That’s probably because there is no industry agreement yet on what resiliency means. Alison Silverstein, an independent consultant who drafted the technical portions of the DOE grid study used in the current proposal, wrote, “the characteristics, metrics, benefits and compensation for essential resilience and reliability services are not yet fully understood”. DOE is prescribing a remedy to a problem that hasn’t been fully diagnosed.

Lights go out in Manhattan in the aftermath of superstorm Sandy in 2012.

In addition to this season of hurricanes, the proposal cites the 2014 polar vortex and superstorm Sandy in 2012. However, many of the same plants that would receive subsidies under the DOE proposal were inoperable during the polar vortex because temperatures fell below operating limits. About 50% of plant outages in the PJM market were attributed to coal plants and instead distributed resources played a huge role in maintaining essential services at hospitals.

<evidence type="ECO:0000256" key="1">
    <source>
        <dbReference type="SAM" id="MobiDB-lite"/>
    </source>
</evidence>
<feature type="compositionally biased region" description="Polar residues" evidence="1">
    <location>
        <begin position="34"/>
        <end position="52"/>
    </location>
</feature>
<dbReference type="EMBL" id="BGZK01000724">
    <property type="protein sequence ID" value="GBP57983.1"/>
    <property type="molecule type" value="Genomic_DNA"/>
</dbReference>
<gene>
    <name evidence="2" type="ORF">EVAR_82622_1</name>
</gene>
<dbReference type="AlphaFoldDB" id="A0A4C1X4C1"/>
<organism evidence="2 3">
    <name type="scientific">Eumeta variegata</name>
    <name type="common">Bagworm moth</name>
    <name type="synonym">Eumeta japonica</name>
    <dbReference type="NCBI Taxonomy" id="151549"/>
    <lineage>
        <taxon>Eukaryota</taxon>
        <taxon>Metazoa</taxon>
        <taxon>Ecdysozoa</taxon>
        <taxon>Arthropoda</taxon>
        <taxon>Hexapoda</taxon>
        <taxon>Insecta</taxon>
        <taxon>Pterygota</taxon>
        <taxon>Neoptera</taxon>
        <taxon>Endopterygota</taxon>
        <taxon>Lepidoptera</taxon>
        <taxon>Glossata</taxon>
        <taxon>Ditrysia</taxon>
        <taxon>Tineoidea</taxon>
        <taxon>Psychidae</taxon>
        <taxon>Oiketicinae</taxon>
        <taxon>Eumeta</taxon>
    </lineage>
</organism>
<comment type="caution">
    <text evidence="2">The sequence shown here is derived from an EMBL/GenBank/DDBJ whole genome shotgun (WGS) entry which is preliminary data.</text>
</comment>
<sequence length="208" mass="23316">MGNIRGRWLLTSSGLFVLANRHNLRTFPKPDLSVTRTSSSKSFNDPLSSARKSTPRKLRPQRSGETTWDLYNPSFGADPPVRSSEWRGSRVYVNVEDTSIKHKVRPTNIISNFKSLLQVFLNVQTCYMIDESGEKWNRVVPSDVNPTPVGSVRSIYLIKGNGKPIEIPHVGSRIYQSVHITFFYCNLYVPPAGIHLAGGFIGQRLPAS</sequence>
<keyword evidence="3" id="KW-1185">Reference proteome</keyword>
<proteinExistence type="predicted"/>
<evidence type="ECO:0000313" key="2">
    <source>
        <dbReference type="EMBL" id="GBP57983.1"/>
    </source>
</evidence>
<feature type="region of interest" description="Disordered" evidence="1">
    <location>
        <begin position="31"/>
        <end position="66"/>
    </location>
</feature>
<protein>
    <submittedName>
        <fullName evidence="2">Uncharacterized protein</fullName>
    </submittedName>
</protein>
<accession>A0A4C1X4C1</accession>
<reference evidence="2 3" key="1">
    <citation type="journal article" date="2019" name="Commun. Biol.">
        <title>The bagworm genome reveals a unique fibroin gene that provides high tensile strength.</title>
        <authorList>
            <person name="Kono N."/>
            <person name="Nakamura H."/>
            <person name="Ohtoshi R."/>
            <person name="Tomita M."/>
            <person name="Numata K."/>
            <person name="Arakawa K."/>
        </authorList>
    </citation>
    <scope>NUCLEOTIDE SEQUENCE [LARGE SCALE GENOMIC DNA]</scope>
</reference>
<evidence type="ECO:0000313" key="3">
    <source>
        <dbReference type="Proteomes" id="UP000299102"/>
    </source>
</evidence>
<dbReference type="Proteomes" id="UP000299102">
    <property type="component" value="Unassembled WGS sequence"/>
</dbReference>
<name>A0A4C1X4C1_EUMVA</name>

A market distorting proposal

Coal and nuclear retirements are being driven by changing market conditions, primarily low natural gas prices and low electric demand growth. The DOE proposal is an anti-competitive subsidy that undermines the efficient allocation of resources the wholesale markets are designed to create. Instead, it will likely allow coal plants to act as price-takers, knowing all their operating and capital costs are covered.

Such a scenario would not only discourage new, low-cost renewables from entering the markets — making future electricity more expensive — but it would negatively impact the profitability of existing gas and renewable generators without providing any savings to consumers.